Before he left Disney, Katzenberg made a 3-picture deal for Pixar Animation. The deal saved financially troubled Pixar, which was surviving by producing computer animated commercials for outside companies. The result was “Toy Story” ($361) which came out in November 1995, the very same year as “Pocahontas”. Yet it was still #13 at the domestic box office when “Hunchback of Notre Dame” opened…in JUNE of 1996. This was a film with legs. Eerily similar to Disney’s rise in the 80s and 90s, Pixar built an ever increasing audience with each new release. “A Bug’s Life” ($363), “Toy Story 2” ($485), “Monsters, Inc.” ($525), “Finding Nemo” ($864), and “The Incredibles” ($631). And while “The Incredibles” did less business than “Finding Nemo,” keep in mind that it did better box office than every Disney animated movie ever released with the exception of “The Lion King” and “Cars” looks to be another kid-friendly picture.

DreamWorks caught on and had monster hits with “Shrek” ($484), “Shrek 2” ($920), “Shark Tale” ($363) and “Madagascar” ($527). While there still seems to be a more “adult” influence in these films, they manage to be kid-oriented enough to bring in the core audience and a whole lot more.

Even other studios such as 20th Century Fox figured it out. After making an animated teen action-adventure bomb called “Titan A.E.” (hint: teens are the LAST demographic to see an animated film) that brought in $36 million world-wide, they bought Blue Sky Studios and made “Ice Age” ($382) which has already spawned a sequel. Obviously they learned their lesson too.

But did computer animation save the day? I don’t think so. It was lucky timing. Pixar came on the scene and picked up the core animation audience just as Disney took aim at a different demographic. And like any brand-loyal consumer, the public figured if it was computer animated, it must be good. Studios caught on and thus we have a whole new herd of computer animated films coming out. Will they all be winners? If they have good stories and play to the core audience, they might. And 2-D or “traditional” animation has just as much a chance at succeeding as any other style of animation out there, but it may take time to rebuild the brand. Disney and DreamWorks collectively killed it yet they may be the very ones who could save it. In fact it was no surprise to me to hear about “Enchanted” and the possibility of a traditional animation revival. The fact that Pixar’s leadership is spearheading this effort just shows that they understand that the style of animation has nothing to do with the success of the picture as long as you remember the moral of this story.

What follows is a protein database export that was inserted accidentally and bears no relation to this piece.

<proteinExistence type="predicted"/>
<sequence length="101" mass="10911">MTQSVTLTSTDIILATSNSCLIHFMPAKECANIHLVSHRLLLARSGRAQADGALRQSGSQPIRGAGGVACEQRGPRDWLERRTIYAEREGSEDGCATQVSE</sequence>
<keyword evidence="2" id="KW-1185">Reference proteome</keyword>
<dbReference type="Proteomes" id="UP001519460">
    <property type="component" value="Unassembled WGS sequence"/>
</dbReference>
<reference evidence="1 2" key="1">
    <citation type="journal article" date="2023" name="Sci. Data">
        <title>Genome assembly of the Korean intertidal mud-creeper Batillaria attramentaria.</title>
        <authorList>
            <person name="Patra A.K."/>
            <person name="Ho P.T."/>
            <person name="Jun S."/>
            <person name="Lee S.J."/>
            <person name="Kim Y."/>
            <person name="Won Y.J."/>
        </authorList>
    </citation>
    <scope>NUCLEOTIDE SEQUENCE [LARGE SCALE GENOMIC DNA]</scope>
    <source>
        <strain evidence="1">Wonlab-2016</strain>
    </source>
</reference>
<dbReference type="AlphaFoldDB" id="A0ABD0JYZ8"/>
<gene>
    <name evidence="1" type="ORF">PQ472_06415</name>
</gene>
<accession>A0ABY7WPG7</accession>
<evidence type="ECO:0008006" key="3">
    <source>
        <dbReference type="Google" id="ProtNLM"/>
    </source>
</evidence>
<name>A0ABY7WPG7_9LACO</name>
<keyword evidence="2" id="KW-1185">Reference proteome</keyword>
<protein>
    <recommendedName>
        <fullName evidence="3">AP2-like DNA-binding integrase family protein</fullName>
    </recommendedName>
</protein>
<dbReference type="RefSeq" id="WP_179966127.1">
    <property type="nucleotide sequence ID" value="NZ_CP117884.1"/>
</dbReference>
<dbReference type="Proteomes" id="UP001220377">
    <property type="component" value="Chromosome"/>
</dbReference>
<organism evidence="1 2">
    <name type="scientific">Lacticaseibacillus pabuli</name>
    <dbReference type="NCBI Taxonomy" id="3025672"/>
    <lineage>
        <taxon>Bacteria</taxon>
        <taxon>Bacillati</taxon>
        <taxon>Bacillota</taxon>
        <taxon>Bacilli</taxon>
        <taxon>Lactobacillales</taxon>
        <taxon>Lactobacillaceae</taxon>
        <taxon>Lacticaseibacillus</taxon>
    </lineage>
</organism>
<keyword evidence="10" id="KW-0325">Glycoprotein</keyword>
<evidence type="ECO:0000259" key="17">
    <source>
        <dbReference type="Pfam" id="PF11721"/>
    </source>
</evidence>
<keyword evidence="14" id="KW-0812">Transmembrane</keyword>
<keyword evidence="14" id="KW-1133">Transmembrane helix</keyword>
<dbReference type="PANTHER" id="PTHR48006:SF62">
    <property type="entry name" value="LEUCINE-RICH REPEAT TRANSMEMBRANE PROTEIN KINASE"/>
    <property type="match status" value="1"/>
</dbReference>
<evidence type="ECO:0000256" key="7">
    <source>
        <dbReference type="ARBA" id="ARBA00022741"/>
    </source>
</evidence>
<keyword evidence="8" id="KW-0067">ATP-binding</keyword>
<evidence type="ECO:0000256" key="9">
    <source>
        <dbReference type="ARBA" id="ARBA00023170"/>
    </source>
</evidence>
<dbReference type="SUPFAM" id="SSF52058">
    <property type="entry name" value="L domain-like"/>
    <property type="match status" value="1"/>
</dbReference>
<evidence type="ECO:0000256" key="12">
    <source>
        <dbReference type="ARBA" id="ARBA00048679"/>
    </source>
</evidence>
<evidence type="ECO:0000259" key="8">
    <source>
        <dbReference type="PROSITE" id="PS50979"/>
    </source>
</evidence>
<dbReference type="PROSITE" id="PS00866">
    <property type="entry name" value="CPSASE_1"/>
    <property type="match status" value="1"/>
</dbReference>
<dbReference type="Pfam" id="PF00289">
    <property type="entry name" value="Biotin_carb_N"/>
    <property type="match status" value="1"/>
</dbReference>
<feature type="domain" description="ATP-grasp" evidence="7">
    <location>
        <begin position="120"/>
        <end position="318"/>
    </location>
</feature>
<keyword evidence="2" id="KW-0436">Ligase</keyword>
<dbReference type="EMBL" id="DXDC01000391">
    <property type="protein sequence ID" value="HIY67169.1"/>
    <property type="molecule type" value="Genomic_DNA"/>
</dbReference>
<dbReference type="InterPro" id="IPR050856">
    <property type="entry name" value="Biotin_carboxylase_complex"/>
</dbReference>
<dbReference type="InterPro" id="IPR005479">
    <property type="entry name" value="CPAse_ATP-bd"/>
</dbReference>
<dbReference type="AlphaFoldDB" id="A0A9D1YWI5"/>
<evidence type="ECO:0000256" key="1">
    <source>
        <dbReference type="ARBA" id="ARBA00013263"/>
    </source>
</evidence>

What is the moral of this story, you ask? Play to your core audience. Whether it’s a demographic or fans of a particular genre, know your audience and give them what they expect. Even DreamWorks finally realized this after “Sinbad” ($73 million) performed so poorly. I honestly loved the film, but it was nothing more than an animated action-adventure film which was NOT geared to 4-10 year olds. I worked at DreamWorks when it was released and I saw it coming. I knew there was no hope for it because it played to the wrong crowd. That summer as DreamWorks solicited story pitches from the employees (something they do annually), the written notice specifically stated that this year they would not be taking any action-adventure stories. Lesson learned. To infinity and hopefully beyond!

Jim Hill is an entertainment writer who has specialized in covering The Walt Disney Company for nearly 40 years now. Over that time, he has interviewed hundreds of animators, actors, and Imagineers -- many of whom have shared behind-the-scenes stories with Mr. Hill about how the Mouse House really works. In addition to the 4000+ articles Jim has written for the Web, he also co-hosts a trio of popular podcasts: “Disney Dish with Len Testa,” “Fine Tooning with Drew Taylor” and “Marvel US Disney with Aaron Adams.” Mr. Hill makes his home in Southern New Hampshire with his lovely wife Nancy and two obnoxious cats, Ginger & Betty.

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Jens Dahlmann of LongHorn Steakhouse has lots of great tips when it comes to grilling

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Sure, for some folks, the Fourth of July is all about fireworks. But for the 75% of all Americans who own a grill or a smoker, the Fourth is our Nation’s No. 1 holiday when it comes to grilling. Which is why 3 out of 4 of those folks will spend some time outside today working over a fire.

But here’s the thing: Though 14 million Americans can cook a steak with confidence because they actually grill something every week, the rest of us – because we use our grill or smoker so infrequently … Well, let’s just say that we have no chops when it comes to dealing with chops (pork, veal or otherwise).